Little by little, the continuation of the existence of a country called North Korea became an American complex, especially when Washington considers that communism remains as harsh as ever in North Korea though it has disappeared from the USSR and Eastern Europe, and has been attenuated in China. This fact causes a constant nuisance for the US strategy in East Asia region.

Suspected Intentions

What is more worrisome for the USA is that Australia, which has huge resources of natural uranium, is seeking to enrich this material. Moreover, Brazil has recently inaugurated a uranium enrichment factory, and there is similar interest in Argentina and South Africa.

Though 187 states signed The Nuclear Non-Proliferation Treaty, the developing countries have had doubts in the intentions of great states and refuse to abandon the option of uranium enrichment, leaving the door open to the ability of producing nuclear weapons.

According to some estimates there are now 27,000 nuclear warheads, mostly in the USA and Russia. And as noted above, most of the original five nuclear countries are renewing their nuclear arsenals.

In an effort to discourage the North Korean quest for nuclear weapons, the former US President, Bill Clinton, reached a complicated agreement with North Koreans to stop producing plutonium in return for supplying their country with fuel and assisting them to build nuclear reactors working with light-water instead of heavy-water reactors. The agreement also included a vague promise of the normalisation of diplomatic relations.

When George Bush, junior, came to the White House, he considered that Clinton had followed a policy of appeasement, whereas force was the only way to deal with North Korea. Thus, Bush decided to abolish the 1994 agreement concluded with Pyongyang; Bush`s assumption was that the North Koreans would respond better when faced with threats. According to him, Clinton was wrong when he tried to use the stick and carrot policy. As a consequence, the Korean plutonium project - that had been frozen in 1994 - was resumed in 2002 to build nuclear bombs.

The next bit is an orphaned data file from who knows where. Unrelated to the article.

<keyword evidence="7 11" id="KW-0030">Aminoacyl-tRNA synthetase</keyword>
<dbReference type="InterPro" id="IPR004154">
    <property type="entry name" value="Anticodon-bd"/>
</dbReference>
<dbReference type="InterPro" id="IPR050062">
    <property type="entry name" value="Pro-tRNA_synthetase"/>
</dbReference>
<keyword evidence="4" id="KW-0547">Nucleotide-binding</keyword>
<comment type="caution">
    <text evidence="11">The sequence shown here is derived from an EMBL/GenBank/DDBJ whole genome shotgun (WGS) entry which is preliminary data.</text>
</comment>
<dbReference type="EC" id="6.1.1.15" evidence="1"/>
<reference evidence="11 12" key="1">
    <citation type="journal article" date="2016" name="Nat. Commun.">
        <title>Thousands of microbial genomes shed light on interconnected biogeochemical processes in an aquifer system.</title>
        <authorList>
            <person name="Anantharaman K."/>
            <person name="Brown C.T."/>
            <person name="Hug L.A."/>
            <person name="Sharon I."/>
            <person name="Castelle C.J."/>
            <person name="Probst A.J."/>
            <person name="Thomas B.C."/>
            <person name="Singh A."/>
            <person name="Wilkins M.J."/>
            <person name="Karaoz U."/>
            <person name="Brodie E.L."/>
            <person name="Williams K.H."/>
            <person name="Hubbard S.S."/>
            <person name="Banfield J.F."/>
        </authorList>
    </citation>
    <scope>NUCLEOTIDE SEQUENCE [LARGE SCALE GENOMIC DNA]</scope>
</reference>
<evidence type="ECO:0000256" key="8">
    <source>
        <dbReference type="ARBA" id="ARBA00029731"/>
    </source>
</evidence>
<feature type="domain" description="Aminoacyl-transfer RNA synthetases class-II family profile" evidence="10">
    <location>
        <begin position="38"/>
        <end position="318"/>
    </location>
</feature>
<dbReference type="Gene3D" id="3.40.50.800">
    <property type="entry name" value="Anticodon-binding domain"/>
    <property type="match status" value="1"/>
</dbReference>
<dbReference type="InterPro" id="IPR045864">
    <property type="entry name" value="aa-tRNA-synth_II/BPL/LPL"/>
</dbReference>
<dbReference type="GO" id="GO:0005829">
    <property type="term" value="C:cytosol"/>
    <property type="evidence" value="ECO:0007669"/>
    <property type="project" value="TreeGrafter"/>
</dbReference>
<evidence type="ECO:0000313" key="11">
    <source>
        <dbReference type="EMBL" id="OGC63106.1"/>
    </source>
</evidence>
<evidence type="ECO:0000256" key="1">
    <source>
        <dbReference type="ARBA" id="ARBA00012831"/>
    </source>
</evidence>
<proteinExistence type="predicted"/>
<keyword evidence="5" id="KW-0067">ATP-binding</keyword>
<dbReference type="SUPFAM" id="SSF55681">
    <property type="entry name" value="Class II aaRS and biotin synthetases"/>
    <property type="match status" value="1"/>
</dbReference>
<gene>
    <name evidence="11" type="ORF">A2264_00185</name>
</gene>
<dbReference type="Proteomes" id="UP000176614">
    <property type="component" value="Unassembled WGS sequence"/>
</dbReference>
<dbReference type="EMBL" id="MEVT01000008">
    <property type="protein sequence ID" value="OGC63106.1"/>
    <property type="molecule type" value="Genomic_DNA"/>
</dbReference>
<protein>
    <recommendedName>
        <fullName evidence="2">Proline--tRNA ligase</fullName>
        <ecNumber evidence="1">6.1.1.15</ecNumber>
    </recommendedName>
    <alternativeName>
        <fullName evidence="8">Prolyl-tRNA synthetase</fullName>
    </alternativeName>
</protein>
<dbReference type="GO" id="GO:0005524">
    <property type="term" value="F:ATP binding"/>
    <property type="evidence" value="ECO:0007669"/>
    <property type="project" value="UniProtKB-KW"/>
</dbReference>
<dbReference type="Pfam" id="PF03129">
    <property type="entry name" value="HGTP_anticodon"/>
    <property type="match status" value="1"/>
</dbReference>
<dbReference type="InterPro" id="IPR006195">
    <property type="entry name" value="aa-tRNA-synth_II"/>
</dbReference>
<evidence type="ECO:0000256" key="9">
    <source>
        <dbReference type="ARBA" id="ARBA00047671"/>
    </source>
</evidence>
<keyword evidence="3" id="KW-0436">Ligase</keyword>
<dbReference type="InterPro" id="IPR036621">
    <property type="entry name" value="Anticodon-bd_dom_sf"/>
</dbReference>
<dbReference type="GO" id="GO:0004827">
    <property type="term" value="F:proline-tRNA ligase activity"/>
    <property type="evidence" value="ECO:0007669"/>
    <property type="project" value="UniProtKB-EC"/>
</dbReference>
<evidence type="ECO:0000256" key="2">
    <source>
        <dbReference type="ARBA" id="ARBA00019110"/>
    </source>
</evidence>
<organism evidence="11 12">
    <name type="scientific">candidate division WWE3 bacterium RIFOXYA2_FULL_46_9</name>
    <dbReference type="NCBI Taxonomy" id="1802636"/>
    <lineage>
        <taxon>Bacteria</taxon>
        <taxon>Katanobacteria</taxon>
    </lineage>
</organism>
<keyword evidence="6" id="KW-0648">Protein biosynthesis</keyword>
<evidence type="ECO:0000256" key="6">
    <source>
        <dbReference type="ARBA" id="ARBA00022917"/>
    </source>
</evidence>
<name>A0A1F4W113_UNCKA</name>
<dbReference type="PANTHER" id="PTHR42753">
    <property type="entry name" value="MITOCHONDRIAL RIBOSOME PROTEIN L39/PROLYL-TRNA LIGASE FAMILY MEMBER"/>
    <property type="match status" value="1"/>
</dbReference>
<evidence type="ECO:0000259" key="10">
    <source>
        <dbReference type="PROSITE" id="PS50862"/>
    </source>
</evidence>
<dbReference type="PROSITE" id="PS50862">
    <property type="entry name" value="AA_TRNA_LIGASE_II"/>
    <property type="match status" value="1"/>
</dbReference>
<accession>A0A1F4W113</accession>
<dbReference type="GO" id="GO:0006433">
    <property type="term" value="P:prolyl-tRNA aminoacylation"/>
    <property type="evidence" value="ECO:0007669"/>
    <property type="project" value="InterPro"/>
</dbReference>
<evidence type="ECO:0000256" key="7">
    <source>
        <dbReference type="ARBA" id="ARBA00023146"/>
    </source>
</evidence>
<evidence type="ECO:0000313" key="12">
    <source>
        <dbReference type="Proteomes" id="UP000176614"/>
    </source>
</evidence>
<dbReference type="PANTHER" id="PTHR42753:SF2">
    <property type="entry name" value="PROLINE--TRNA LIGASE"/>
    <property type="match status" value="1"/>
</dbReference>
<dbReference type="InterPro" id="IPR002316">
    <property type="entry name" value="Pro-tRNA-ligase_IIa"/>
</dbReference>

Then when Bush declared that Iraq, North Korea and Iran were the axis of evil, and he invaded and occupied Iraq, it was natural for North Korea to expect to be the next target of an American invasion, for it is logical that the US Administration will think of realising what it had failed to achieve in 1951, especially that we are now in the age of the new US national security strategy and the program of a new American century marked by pre-emptive, abortive and preventive wars.

Besides, if what was rumoured before that the USA kept nuclear bombs in South Korea to face emergencies, the North Koreans must take that into consideration. And we do not need to be reminded that there is a huge US army in South Korea stationed on the North Korean borders.

The Right to Invasion

The more important thing is that the US President Bush publicly - and unequivocally - announced that the USA has the right to punish, invade, and occupy any country in the world if considered a threat to it. And despite the fact that Iraq constituted no threat - in whatever form - to the USA, it endured a devastating war that has put an end to the state and the unity of the country.

Thus, any country in the world has become exposed to American invasion as a part of the policy of establishing an American empire and imposing a unilateral domination on the whole world. Now, how can these countries defend themselves? The only way they find is the nuclear weapon, which is capable of deterring any aggression.